plastic surgery, surgical repair of congenital or acquired deformities and the restoration of contour to improve the appearance and function of tissue defects. Development of this specialized branch of surgery received impetus from the need to repair gross deformities sustained in World War I. By the grafting of tissue or the use of artificial materials such as silicone, some remarkable restorations have become possible. Severe burns and the removal of fairly extensive skin cancers leave scars that must be covered by skin grafts; breast reconstruction after mastectomy is another application.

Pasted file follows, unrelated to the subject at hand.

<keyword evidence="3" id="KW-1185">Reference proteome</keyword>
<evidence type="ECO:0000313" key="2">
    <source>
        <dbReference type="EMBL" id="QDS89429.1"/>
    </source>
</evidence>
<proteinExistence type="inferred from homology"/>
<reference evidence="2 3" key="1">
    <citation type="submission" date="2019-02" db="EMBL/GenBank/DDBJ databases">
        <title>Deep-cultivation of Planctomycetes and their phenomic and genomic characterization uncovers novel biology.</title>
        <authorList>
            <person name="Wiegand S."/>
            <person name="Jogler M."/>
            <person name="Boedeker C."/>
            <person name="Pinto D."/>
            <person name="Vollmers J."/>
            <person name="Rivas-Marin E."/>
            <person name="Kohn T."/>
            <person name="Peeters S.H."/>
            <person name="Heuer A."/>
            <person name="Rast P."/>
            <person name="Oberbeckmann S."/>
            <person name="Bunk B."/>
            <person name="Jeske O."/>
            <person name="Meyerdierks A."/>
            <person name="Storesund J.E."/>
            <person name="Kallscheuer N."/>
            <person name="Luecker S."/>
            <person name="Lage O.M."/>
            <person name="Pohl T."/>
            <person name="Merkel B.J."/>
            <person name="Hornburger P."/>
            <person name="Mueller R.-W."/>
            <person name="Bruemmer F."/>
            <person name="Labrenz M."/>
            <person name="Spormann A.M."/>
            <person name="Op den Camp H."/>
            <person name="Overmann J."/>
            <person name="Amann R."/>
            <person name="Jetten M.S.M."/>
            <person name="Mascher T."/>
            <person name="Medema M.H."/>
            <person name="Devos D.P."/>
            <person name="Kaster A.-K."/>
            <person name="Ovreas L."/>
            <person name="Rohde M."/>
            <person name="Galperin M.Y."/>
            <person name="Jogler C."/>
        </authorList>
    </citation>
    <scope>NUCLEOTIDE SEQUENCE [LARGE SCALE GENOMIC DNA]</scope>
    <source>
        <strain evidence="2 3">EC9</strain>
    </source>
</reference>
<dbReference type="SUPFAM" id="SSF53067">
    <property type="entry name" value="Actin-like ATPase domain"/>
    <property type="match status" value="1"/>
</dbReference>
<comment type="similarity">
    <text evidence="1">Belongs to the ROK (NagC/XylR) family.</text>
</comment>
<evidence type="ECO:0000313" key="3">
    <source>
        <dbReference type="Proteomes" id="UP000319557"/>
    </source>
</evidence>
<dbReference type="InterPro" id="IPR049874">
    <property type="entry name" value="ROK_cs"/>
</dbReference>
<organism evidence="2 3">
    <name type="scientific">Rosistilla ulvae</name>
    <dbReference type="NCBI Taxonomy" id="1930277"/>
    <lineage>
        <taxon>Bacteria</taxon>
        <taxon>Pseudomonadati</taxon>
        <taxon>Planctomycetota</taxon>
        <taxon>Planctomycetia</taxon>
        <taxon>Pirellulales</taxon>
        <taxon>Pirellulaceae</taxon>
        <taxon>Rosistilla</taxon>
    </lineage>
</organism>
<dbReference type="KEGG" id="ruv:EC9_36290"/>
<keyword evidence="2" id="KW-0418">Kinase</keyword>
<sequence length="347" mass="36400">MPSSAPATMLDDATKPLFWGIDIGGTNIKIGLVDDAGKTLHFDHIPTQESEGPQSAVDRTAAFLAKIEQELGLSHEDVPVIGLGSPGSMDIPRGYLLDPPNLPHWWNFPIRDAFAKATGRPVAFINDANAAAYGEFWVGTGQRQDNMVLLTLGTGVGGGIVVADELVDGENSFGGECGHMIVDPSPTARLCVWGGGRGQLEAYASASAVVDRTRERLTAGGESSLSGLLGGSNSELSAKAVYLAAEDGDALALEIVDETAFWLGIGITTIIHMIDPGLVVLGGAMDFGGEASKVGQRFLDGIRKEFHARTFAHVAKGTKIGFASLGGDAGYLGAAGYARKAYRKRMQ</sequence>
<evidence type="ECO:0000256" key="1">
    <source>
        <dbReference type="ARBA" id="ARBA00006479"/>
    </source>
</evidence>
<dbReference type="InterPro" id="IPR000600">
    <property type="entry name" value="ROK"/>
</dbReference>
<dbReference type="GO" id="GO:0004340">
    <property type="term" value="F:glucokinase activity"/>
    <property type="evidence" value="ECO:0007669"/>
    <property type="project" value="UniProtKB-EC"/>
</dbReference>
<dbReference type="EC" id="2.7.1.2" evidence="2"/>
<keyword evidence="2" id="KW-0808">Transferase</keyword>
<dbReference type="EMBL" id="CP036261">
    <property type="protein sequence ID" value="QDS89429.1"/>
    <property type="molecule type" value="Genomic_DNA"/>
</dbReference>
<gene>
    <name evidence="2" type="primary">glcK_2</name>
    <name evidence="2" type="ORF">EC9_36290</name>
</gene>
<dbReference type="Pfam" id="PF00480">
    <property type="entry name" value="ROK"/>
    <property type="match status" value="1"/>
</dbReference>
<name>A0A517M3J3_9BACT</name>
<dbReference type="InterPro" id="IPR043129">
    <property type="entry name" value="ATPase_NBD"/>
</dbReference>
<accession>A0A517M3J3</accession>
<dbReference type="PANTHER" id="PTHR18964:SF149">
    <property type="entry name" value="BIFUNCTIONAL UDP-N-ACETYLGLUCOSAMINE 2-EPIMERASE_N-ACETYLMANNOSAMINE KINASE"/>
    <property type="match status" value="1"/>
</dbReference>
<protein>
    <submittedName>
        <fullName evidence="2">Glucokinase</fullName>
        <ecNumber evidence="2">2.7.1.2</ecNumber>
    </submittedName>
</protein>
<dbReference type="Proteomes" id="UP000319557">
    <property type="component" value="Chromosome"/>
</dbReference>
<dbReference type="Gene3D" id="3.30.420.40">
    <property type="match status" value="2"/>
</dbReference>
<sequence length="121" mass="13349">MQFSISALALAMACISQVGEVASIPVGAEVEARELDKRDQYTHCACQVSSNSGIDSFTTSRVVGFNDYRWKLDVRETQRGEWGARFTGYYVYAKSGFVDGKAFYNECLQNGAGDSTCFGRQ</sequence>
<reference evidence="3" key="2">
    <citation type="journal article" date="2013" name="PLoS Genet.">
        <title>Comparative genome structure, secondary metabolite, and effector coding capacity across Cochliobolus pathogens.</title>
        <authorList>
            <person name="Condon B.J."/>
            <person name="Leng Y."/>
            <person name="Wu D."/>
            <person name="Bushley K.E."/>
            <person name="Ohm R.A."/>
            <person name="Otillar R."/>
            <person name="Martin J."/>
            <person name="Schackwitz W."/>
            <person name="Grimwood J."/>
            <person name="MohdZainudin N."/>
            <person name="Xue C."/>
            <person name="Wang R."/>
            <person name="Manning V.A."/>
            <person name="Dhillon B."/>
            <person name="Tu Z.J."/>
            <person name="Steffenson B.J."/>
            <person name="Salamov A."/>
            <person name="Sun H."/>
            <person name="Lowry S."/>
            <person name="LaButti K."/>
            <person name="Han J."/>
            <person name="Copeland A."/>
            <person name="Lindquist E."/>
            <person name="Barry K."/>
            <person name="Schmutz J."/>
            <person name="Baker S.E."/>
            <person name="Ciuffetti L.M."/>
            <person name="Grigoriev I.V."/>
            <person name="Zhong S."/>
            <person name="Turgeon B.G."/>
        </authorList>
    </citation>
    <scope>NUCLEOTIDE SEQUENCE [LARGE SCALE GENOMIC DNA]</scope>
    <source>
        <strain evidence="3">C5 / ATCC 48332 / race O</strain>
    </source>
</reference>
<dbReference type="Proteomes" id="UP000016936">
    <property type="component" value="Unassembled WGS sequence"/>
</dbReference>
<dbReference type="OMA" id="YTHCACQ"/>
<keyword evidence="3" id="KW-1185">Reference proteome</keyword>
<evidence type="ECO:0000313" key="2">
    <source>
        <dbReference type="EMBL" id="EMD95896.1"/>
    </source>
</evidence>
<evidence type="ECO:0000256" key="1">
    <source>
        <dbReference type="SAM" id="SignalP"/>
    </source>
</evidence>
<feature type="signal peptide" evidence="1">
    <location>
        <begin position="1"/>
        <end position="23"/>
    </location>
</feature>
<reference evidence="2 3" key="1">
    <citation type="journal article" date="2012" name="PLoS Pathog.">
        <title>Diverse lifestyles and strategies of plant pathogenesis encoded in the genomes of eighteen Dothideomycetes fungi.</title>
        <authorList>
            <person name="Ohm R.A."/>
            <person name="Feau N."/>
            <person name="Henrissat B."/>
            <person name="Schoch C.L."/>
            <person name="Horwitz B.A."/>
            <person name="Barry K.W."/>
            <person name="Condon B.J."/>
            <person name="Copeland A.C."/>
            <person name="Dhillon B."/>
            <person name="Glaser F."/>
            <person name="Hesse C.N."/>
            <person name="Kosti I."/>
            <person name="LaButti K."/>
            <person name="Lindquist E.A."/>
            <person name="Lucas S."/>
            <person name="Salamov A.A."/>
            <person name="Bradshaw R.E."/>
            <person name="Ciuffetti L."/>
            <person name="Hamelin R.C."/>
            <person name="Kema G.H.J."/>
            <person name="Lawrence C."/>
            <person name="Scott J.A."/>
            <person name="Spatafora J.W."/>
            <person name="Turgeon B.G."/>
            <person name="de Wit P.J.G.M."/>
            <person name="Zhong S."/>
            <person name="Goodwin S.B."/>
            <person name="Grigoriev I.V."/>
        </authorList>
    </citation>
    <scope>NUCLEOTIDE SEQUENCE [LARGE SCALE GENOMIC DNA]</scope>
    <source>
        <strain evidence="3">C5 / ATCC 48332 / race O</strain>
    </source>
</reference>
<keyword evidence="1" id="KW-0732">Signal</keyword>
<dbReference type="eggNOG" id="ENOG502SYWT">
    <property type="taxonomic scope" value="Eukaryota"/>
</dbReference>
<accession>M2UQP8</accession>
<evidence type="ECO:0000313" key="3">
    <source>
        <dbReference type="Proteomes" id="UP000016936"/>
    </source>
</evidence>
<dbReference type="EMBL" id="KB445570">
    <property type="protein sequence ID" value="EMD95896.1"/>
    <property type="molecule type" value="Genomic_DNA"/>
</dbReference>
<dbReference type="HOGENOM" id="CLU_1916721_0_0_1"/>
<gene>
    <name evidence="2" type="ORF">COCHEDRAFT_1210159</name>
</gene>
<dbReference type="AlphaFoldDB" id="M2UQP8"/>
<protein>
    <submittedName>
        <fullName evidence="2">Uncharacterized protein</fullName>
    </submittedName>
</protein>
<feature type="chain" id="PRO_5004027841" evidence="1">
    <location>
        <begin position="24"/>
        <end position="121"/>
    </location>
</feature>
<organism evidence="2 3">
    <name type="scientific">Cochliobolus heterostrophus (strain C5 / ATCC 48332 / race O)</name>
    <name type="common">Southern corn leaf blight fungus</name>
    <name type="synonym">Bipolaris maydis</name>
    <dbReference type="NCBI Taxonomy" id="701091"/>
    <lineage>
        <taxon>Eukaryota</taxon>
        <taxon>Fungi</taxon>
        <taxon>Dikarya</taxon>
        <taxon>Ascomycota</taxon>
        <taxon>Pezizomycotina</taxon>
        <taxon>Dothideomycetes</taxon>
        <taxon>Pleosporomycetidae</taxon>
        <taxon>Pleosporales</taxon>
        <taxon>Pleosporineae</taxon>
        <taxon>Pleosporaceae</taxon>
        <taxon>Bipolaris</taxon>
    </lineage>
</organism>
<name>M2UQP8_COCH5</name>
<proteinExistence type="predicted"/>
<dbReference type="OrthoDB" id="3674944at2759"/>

In addition to correcting a disfigurement, plastic surgery is often needed to restore vital movement and function of tissues that have been destroyed. It is also performed for purely cosmetic purposes, such as improving the shape of a nose, bringing outstanding ears closer to the head, or lifting the skin to erase wrinkles, and the term cosmetic surgery is often used to refer to such surgical procedures. Modern plastic surgeons often employ CAT scans to produce computer-generated images that are used to plan or simulate complex reconstructive surgeries.
The Columbia Electronic Encyclopedia, 6th ed. Copyright © 2012, Columbia University Press. All rights reserved.
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